Restorative justice at OWS
Jul 12, 2012
from the post by Stephan Geras on ZNet:
....However these “deeply personalized” new democratic processes will of necessity encounter obstacles and trip blocks which can bring to the surface individual and collective hurt or trauma; or in other words conflict which can obviously be strong enough to provoke violence. What’s referred to as the “cycle of violence” I interpret to mean that violence of any kind is internalized, whether it’s one on one or it’s a result of systemic mechanisms of oppression.
In existing institutions the only way to deal with the manifestations of that violence and resulting hurt is by establishing bureaucracies which take the communal responsibility for healing, resolution and restitution away from those involved and structure a process of adjudication, a rational process which is adversarial, argumentative, doesn’t support or hear everyone involved and doesn’t recognize the harm done to the community as a whole. Community involvement is limited to placing the bureaucrats in positions of power.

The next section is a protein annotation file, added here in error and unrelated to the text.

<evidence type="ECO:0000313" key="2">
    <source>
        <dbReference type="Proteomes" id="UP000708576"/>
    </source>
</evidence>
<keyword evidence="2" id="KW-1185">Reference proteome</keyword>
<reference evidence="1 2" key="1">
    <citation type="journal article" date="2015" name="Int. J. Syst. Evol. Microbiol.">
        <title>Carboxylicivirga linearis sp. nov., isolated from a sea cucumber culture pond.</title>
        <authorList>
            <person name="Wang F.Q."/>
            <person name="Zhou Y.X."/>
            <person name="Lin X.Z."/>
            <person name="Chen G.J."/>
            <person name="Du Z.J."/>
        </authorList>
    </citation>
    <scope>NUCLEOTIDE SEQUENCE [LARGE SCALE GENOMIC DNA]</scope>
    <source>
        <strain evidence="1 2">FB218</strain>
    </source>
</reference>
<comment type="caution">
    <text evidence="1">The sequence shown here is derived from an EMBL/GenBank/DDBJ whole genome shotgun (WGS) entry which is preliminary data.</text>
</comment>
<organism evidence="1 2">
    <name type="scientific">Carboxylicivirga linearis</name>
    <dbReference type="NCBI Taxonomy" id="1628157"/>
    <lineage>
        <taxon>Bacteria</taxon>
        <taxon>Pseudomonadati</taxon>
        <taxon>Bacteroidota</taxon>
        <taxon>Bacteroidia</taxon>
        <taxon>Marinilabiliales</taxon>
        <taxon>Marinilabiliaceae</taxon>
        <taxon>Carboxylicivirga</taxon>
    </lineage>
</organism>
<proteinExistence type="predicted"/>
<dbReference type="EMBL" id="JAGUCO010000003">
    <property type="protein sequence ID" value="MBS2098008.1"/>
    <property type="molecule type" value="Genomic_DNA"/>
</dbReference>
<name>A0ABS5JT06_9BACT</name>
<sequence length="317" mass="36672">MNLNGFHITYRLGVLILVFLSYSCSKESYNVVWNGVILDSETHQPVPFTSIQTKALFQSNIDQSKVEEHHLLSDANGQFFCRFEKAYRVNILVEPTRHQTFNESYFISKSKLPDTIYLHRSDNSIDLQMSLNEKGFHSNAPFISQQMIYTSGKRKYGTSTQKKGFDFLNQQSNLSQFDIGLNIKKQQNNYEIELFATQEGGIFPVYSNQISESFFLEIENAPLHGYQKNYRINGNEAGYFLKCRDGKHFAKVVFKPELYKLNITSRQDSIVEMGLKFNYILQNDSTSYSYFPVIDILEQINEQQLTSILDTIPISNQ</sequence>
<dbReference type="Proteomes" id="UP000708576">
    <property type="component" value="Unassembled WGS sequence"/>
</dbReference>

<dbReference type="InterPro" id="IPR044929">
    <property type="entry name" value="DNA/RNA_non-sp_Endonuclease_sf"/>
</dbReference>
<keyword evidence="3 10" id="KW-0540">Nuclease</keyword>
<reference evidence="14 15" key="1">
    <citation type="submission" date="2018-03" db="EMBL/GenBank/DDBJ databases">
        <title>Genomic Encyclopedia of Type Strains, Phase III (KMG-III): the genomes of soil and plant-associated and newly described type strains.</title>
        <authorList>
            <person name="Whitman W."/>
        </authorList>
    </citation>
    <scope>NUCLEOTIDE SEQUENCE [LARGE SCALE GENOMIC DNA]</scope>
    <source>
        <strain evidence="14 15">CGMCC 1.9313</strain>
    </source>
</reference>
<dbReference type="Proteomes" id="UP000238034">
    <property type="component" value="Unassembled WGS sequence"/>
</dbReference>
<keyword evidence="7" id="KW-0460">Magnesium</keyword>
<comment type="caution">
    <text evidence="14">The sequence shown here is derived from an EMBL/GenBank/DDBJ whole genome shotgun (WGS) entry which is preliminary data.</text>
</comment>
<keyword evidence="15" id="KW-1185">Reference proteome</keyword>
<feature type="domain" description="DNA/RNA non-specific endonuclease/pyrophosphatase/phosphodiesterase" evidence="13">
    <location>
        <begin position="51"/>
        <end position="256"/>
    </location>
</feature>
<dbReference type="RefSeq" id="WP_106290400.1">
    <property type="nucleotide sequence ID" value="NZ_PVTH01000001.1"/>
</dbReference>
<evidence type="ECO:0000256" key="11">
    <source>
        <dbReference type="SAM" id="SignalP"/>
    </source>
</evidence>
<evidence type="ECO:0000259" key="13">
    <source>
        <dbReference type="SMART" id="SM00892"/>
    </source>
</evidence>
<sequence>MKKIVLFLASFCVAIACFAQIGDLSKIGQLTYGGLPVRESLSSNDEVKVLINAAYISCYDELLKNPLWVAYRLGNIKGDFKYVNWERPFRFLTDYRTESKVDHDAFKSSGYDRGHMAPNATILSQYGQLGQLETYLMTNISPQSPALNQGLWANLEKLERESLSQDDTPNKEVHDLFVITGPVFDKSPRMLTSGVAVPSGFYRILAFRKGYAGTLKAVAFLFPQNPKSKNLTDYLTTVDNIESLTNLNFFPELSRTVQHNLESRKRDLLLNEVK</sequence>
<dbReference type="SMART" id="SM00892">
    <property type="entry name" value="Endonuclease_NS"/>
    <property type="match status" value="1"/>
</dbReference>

In OWS, a turning point was reached when the GAs and Spokes meetings were abandoned because of violent conflict. People with dedication and right intentions lost hope, got fed up, got angry, got out and moved on. Out of that state of affairs came discussions about how to deal with that violence and conflict which had damaged the decision making process.
From those discussions the Grievance Council was structured. Its name was later changed to Transforming Conflict Lab which better represented its meaning.
From subsequent meetings of the TCL a plan was consensed on to bring Kay Pranis to New York from Minneapolis for training in restorative justice circles. Ms. Pranis is at the top of the field of RJ and a pioneer in the use of circles for the process. She agreed to come to conduct this training for airfare and food only; she had free lodging with a friend. Her usual fees would have been completely prohibitive.
She conducted an arduous three day training workshop June 1st through 3rd, 8 hours a day plus an additional 3 hours on the first evening for a teach-in for OWS and community activists and she did it all because as she said, she was “thrilled” to be able to bring her work in healing and community building to OWS. We the participants in the training, numbering 15, were also inspired, grateful and exhausted.